de Loma, printer and publisher, Gijon, in northern Spain published topographicals local to Gijon. His undivided-backs were small images in black outlines with most of the space for messages. Before the era finished, the business passed to de Loma’s widow.

Giuseppe Del Taglia

San Gimignano, Tuscany, Italy

  • Giuseppe Del Taglia, San Gimignano – Fot. Alinari

Giuseppe Del Taglia, book shop and stationers, San Gimignano published local photocards of the work of Brogi (qv) and Alinari (qv) into the divided-back era.

De Luca & Company, Naples, Italy

  • De Luca & C. Napoli
  • De Luca e C. Napoli
  • De Luca, Gentile e C. Napoli
  • ED. G. DE LUCA

F. De Luca Gentile & Company of Naples, typographers, printed shares in railway companies as well as local topographical photocards into the divided-back era.

every card tells a story

F. B. den Boer Company, Middelburg, Netherlands

  • Uitg. F. B. den Boer

F. B. den Boer Company, Middelburg, founded in 1868 by François Berrier den Boer (1843 to 1922). In 1896 the company was trading in artists’ equipment and music and, later, art was added. A printing and publishing business operated in the St. Pieterstraat under the name GW den Boer from the beginning of 1918. FB den Boer Jr. followed GW den Boer at the end of 1929. Middelburg is a city and municipality in the south-western Netherlands serving as the capital of the province of Zeeland.

Source: Encyclopedie van Zeeland Brabants dorps leven

Mrs Dencher,

Pasuruan, Java, Indonesia

  • Uitgave Toko Mevrouw Dencher, Pasoeroean

Mrs Dencher’s Store, Pasuruan, Java.

  • Uitgave – edition in Dutch
  • Toko – store in Indonesia
  • Mevrouw – Mrs in Dutch
  • Pasoeroean – Pasuruan (Dutch: Pasoeroean) is a city of East Java, Java, Indonesia – Dutch East Indies at the time.

E T W Dennis

Scarborough, Yorkshire, England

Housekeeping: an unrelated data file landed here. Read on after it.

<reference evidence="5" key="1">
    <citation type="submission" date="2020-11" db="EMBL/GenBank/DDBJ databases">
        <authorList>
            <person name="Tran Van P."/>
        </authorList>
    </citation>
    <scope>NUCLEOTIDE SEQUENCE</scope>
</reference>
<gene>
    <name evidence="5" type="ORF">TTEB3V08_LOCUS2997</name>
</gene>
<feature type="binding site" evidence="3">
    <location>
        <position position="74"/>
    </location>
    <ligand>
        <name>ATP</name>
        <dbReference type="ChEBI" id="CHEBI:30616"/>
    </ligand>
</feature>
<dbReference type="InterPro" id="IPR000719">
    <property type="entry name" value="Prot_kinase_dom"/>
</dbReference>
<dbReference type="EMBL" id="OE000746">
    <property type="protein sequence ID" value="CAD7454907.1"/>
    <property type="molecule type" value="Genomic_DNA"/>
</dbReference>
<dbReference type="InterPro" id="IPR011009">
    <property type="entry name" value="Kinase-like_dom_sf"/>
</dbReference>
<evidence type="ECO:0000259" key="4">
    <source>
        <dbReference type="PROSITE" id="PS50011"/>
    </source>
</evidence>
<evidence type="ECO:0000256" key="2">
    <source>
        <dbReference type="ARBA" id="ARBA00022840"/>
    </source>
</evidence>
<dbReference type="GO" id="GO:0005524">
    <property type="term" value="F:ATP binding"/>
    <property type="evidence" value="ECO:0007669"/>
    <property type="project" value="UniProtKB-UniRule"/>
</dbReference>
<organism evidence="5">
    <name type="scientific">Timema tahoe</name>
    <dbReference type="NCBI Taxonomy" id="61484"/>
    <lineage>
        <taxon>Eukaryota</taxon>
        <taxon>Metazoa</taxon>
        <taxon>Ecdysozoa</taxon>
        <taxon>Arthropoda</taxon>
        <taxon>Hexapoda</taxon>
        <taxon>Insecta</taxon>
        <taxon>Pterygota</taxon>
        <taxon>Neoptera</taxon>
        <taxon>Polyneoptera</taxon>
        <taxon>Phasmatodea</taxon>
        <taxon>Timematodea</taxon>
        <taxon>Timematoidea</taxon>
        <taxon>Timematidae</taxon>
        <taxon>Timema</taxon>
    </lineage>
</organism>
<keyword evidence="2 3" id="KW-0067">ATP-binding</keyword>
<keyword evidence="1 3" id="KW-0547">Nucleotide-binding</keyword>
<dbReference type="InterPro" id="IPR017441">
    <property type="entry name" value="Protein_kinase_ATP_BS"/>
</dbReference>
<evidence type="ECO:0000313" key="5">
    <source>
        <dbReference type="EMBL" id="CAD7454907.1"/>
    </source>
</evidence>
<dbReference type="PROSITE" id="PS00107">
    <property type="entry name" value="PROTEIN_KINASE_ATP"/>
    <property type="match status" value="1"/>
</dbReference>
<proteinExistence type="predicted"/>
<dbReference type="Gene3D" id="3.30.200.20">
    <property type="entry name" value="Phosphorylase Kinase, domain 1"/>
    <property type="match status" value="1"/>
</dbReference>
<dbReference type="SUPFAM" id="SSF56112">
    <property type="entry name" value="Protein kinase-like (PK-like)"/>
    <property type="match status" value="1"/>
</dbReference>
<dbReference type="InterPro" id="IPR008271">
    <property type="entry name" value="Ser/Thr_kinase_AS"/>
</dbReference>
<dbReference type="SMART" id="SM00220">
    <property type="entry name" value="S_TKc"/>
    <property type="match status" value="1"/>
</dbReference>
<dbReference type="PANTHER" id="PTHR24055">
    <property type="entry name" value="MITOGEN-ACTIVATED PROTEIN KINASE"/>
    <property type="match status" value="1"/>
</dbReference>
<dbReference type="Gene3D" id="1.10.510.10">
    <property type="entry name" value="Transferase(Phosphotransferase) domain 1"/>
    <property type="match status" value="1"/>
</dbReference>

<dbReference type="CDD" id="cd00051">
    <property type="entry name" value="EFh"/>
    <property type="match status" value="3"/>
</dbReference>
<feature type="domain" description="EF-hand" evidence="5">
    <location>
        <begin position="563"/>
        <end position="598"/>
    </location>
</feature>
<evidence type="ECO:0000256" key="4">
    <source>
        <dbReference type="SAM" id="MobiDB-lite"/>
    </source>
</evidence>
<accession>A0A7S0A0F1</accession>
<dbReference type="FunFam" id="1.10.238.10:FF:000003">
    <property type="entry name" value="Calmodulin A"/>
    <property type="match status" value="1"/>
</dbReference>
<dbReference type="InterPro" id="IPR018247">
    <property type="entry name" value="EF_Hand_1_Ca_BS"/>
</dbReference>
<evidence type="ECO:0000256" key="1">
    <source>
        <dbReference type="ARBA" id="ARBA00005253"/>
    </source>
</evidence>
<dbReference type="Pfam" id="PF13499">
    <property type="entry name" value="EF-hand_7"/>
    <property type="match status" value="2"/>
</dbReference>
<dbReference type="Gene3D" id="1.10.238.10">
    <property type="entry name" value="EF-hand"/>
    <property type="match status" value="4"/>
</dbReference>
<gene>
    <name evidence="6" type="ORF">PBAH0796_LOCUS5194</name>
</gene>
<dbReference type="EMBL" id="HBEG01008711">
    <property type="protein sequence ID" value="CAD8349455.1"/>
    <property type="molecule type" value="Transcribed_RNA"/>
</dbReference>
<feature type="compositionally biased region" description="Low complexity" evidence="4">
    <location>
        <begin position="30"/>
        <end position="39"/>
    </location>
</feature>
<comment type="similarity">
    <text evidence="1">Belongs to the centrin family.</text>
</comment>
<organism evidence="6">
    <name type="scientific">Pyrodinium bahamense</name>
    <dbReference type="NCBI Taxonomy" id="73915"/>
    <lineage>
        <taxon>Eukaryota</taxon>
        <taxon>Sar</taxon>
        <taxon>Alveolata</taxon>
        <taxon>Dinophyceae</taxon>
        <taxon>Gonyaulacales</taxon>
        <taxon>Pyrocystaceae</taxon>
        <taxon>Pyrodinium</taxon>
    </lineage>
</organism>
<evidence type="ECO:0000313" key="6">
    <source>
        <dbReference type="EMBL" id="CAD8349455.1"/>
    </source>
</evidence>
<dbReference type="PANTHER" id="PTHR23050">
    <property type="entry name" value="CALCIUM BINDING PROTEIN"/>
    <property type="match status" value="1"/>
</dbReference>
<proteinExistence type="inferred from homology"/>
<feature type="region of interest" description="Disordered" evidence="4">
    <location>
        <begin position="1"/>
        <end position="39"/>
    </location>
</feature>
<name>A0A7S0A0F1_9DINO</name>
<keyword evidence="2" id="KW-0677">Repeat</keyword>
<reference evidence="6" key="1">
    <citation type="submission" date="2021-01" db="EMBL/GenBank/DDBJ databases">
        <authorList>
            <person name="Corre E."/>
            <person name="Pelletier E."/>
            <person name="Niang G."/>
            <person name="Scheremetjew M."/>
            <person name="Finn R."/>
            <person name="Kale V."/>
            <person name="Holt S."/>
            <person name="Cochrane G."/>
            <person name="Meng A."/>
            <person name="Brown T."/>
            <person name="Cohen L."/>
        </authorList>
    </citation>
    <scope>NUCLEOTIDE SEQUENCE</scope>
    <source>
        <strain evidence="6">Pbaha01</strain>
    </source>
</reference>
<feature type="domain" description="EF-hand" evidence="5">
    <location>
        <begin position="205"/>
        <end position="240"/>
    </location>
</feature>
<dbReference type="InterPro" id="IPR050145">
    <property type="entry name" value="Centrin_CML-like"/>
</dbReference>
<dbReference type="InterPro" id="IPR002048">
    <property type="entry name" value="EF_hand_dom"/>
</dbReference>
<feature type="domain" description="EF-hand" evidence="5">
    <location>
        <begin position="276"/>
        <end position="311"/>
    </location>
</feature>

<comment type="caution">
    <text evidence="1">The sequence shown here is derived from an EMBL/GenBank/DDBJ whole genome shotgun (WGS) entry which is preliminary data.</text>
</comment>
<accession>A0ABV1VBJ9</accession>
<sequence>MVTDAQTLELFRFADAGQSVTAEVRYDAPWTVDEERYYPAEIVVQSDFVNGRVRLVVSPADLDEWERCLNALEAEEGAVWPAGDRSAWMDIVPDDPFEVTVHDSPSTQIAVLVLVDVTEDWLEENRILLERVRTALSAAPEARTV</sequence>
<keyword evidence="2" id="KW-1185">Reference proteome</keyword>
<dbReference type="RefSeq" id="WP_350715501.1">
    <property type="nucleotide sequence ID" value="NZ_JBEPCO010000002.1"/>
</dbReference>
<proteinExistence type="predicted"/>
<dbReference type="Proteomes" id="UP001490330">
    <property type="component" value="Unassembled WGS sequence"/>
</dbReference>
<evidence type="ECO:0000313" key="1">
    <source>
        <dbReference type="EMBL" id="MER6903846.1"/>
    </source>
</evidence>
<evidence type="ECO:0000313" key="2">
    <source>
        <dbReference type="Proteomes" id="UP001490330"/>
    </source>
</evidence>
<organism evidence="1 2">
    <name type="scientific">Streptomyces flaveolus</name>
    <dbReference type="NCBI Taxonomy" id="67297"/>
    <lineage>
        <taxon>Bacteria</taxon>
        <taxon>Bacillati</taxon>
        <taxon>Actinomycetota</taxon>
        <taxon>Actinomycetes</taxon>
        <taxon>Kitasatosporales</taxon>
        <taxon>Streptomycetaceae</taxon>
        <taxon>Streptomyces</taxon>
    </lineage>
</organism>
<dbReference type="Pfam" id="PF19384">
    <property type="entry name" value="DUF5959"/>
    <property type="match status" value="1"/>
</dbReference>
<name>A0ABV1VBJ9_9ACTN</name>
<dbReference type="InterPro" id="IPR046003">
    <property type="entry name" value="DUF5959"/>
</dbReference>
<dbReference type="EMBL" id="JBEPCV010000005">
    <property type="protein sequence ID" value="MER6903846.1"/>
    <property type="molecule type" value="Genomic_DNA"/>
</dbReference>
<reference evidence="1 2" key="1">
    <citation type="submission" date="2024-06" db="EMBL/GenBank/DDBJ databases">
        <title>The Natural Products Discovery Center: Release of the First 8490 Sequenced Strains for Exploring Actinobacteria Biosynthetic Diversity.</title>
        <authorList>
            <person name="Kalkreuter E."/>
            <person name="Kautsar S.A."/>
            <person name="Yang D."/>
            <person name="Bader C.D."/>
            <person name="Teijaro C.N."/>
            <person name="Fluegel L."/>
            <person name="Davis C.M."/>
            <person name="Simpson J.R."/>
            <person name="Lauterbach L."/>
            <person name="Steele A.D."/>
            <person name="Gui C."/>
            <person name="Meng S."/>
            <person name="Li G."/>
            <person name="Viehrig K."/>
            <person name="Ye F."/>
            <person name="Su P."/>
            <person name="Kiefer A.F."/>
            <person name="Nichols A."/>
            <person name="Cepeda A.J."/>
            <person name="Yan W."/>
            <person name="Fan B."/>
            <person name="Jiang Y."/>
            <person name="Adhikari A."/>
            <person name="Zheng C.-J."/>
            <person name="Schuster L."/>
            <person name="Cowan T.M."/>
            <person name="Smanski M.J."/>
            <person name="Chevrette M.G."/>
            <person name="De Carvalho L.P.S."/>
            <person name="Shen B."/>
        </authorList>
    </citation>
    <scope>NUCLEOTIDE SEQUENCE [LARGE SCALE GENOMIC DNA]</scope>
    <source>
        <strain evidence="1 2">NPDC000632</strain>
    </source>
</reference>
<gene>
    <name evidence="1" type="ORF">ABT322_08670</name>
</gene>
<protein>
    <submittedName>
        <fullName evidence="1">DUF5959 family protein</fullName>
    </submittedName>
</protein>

• E.T.W.D.
  • E.T.W.D. G.E. Over
  • E.T.W.D. C. THWAITES, DURHAM

E T W Dennis of Scarborough is credited with having published the first commercial British picture post card in 1894. His firm, founded in 1870, had a long and distinguished career as a printer and publisher, which effectively ended in June 2000, when the firm went into liquidation. In the 1883 Dennis Guide to Scarborough a full page was given to photographs for sale, for all GB locations. Photographs with ETWD on them denote his copyright ownership. Given this photo trade background, it was natural for Dennis to take up postcards, when they started in 1894 and Picture Postcard Annual 2020 recorded a view of Scarborough postmarked on 15 September. Dennis greatly expanded the printing side of the business to such an extent that he needed new, larger premises. Printing became his firm’s major occupation. Some of my cards of South Africa have most of the Dennis initials, pointing to a wider geographical reach than one would have supposed. Closer-by, he produced cards for Thwaites of Durham (qv) and G E Over of Rugby (qv). Dennis’s printworks on Vernon Road in Scarborough were demolished in 2013. Before 1918 Dennis published a series of Giant View Cards, a massive 12.4 by 9 inches.

Sources: ETW Dennis

Dennis & Holloway

Scarborough, England

  • Dennis & Holloway, Scarborough

Dennis & Holloway, The Bar Library and Spa Bookstall, Scarborough. Frederick Gregory West Dennis (born 1850) who was the younger brother of of E T W Dennis, (above) and Albert Holloway. The firm issued court size picture postcards of Scarborough between about 1898 and 1900. These cards were printed by ETWD. They went on to publish undivided-backs of Yorkshire more widely in the standard size and divided-backs in the Dainty Series. They also had cards specially published by Tucks in their Art Rapholette Glosso series. Their description as Heraldic Stationers may indicate they were members of the Worshipful Company of Stationers and Newspaper Makers.

Source: heraldry wiki; Webber Postcard

Dennison Manufacturing Company, Maine, USA

  • Dennison’s CHRISTMAS POST CARD

In 1844 Andrew Dennison left the shoemaking trade because of increased competition and mechanisation. Dennison Manufacturing Company, Maine and Massachusetts, USA were manufacturers of boxes for jewellers from the 1840s. In the 1870s, by this time based in Boston, they began to import tissue paper for retailers and soon sold it to the public as wrapping paper with booklets on how to wrap presents. This extended to the other things used in wrapping, in due course decorated with Christmas themes making them pioneers in the seasonal trade. This extended to Christmas postcards in the undivided back era – one of mine is postmarked December 1906. Later The company was in the forefront of the corporate welfarism movement. In 1915 Dennison Manufacturing became the first company in the U.S. to set up a permanent unemployment insurance program, paying 80% to those laid off with dependents and 60% to those without on terms which fully included women workers.